Smoking has been shown to increase the risk of Alzheimer’s. Not only does it cause lung cancer and many other chronic disorders like emphysema, but it is also a risk factor in developing Alzheimer’s disease.
Another factor that increases the risk of Alzheimer’s disease is a history of clinical depression. Individuals who are chronically depressed or have a history of having true unipolar depression have an increased risk of developing Alzheimer’s.
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A diagnosis of what is called mild cognitive impairment (MCI) is a fairly significant risk factor. This used to be thought of as an entity in itself and is defined as a disorder that involves short-term memory loss but no other cognitive deficits. Originally it was thought that it was a disease that just probably involved the hippocampus, but now it is believed that it’s more than likely the earliest stage of Alzheimer’s. Long-term studies have shown that 80 to 100% percent of individuals diagnosed with MCI will go on to develop Alzheimer’s disease. Most experts now believe those individuals have just been diagnosed at an early stage that doesn’t normally occur.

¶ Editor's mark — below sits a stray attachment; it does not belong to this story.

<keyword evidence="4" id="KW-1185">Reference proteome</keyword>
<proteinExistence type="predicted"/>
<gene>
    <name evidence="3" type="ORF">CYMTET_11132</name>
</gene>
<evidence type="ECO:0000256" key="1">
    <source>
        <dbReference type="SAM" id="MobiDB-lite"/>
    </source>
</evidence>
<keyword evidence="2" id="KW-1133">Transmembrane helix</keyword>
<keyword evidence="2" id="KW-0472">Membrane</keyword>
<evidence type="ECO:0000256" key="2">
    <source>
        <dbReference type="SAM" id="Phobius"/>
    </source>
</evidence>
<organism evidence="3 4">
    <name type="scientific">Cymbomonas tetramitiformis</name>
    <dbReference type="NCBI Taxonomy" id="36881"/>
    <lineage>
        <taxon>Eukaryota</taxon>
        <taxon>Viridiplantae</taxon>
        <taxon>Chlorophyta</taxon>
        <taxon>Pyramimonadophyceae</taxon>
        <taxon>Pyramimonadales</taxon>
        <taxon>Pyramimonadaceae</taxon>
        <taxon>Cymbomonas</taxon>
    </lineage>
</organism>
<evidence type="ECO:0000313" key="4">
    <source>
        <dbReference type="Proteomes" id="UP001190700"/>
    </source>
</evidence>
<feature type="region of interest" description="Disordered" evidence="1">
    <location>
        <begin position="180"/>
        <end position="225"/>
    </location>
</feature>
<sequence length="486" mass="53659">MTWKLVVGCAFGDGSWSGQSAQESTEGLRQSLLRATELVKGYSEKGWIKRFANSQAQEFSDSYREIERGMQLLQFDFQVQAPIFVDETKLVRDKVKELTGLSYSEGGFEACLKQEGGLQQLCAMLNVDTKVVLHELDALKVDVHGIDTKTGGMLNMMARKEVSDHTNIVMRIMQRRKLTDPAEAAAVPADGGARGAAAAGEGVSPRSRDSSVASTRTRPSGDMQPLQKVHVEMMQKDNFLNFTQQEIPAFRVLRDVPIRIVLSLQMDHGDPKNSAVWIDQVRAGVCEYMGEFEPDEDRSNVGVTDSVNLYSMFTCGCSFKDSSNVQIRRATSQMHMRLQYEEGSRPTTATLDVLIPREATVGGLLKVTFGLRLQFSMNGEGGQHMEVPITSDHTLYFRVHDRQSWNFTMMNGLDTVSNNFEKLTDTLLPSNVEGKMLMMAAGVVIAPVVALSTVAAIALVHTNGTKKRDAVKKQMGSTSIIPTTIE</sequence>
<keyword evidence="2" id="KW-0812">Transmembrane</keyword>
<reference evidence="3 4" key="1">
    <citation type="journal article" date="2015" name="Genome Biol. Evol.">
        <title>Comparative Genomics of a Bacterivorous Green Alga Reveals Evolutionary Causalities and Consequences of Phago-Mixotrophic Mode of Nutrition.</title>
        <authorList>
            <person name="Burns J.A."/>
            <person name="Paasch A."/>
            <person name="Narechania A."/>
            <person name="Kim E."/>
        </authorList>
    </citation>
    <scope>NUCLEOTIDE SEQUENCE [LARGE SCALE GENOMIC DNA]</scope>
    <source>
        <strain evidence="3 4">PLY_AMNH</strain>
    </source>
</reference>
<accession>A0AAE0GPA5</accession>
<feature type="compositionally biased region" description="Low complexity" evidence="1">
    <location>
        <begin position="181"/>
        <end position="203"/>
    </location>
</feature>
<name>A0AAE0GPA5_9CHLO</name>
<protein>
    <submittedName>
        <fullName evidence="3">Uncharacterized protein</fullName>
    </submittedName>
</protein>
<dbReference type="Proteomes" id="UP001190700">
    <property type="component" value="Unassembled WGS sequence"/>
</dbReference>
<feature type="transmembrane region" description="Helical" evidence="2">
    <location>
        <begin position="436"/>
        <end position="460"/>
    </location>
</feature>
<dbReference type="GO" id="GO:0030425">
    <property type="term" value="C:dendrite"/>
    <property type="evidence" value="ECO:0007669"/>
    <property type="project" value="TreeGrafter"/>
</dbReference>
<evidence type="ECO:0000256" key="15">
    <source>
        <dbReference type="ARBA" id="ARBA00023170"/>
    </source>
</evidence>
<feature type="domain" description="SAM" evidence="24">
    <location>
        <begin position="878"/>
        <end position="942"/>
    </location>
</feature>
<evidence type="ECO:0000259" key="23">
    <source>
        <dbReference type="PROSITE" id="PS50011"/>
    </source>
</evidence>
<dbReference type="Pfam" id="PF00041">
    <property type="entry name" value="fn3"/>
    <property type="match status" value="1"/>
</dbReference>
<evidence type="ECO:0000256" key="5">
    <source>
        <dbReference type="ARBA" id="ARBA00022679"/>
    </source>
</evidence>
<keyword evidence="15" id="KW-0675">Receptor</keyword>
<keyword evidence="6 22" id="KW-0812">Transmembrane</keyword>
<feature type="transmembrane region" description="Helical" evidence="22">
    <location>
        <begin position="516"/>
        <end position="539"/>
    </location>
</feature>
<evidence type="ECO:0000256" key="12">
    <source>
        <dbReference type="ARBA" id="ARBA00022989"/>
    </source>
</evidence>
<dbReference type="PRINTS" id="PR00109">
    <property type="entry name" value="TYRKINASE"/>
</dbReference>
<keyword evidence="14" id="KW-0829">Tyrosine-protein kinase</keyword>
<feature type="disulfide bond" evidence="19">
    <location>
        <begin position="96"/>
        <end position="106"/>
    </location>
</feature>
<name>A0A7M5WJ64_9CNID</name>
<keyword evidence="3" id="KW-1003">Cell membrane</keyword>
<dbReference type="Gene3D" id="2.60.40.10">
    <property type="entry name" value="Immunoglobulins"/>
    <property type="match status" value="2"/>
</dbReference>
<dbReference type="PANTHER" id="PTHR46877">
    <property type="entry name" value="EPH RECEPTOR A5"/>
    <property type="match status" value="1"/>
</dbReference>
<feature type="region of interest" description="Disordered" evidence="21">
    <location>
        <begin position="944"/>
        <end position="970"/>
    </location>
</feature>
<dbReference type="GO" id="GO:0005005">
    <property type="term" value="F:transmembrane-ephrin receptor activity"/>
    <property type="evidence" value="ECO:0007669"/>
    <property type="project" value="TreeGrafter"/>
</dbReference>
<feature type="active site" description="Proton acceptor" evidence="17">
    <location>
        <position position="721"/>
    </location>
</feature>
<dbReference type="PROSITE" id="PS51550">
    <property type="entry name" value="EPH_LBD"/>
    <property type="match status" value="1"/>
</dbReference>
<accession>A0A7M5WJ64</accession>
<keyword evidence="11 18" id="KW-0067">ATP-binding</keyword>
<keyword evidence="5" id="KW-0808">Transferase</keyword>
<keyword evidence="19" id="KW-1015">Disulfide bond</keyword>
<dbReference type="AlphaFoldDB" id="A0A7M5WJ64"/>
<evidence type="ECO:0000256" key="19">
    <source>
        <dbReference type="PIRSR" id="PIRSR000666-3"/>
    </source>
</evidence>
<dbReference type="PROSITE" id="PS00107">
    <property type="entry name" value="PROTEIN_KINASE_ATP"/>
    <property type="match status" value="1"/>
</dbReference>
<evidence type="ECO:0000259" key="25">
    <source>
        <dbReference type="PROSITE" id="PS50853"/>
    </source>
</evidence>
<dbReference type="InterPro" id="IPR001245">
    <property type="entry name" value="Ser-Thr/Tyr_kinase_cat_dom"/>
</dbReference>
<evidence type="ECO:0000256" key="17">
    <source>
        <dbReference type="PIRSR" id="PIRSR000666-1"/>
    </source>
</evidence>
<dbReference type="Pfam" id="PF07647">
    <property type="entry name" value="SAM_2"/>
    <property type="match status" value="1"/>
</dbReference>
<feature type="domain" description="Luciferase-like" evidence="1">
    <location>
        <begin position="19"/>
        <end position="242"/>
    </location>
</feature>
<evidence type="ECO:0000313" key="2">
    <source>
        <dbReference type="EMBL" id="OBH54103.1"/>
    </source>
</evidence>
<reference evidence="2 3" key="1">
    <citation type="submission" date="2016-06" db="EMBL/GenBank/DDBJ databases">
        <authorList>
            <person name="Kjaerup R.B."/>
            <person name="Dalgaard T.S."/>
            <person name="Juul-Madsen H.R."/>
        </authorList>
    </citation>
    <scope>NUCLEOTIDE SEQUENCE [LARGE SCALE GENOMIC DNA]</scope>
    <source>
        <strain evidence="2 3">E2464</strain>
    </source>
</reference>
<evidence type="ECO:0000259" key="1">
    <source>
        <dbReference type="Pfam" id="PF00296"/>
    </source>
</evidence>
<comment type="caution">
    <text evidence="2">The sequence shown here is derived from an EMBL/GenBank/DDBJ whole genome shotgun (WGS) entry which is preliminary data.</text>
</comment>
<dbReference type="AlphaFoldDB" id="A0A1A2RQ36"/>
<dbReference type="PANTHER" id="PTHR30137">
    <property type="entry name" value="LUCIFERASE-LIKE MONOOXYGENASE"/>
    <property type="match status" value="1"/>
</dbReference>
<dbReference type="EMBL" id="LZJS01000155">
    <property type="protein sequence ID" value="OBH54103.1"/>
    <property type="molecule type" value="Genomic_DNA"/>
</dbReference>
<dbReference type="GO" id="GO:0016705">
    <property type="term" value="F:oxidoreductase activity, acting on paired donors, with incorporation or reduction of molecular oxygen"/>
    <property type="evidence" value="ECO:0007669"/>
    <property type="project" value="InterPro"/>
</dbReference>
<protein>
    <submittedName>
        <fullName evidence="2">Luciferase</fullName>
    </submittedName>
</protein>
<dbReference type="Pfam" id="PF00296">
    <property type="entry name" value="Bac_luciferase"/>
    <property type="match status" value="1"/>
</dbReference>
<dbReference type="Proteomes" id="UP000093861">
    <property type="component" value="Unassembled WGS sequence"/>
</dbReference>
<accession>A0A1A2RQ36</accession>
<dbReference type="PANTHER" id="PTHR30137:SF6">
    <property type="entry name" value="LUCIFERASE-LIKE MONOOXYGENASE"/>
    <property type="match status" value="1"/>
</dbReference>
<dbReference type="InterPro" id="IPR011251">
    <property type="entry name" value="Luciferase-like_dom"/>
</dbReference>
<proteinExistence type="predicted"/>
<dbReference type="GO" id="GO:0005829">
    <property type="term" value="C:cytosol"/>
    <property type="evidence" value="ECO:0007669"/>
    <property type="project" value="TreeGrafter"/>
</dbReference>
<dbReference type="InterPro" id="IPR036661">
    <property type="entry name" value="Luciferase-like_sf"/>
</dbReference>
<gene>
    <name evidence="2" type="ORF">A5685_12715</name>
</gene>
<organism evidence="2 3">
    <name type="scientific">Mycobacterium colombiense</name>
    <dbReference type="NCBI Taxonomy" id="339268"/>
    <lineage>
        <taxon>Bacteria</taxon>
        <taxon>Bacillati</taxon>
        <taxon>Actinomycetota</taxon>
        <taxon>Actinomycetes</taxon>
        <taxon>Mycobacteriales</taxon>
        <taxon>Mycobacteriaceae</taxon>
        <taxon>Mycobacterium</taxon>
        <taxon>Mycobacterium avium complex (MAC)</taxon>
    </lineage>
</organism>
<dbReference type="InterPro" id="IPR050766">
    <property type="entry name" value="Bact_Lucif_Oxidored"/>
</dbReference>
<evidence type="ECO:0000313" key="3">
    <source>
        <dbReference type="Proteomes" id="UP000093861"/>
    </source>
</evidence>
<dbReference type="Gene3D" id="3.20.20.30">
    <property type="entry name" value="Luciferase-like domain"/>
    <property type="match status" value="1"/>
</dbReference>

Hormone replacement therapy—individuals, women who are over 65 years of age who start either taking estrogen alone, or estrogen and progesterone—have an increased risk of dementia and of developing Alzheimer’s disease. Studies are still on-going about what happens if the woman is younger when she starts the regimen; all this is an active area of research for obvious reasons.
The majority of risk factors that increase the risk of developing Alzheimer’s disease are exactly the same risk factors that increase your risk for heart disease and increase your risk for stroke and heart attack.
It is worth noting that the majority of risk factors that increase the risk of developing Alzheimer’s disease are the same risk factors that increase your risk for heart disease and increase your risk for stroke and heart attack.
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Decreasing Risk Through Healthy Lifestyle
Now, that was the bad news. What factors decrease the risk of Alzheimer’s? Well, the inheritance of E2/E2 alleles for apolipoprotein E protects you from ever getting Alzheimer’s disease. This is a very active area of research, for obvious reasons.
Another factor that decreases your risk is eating omega-3 fats, found in cold-water fish like salmon. Eating omega-3 decreases the risk of developing Alzheimer’s disease. The word is still out on whether or not taking supplements has the same effect; it isn’t always true that the body can be fooled by supplements.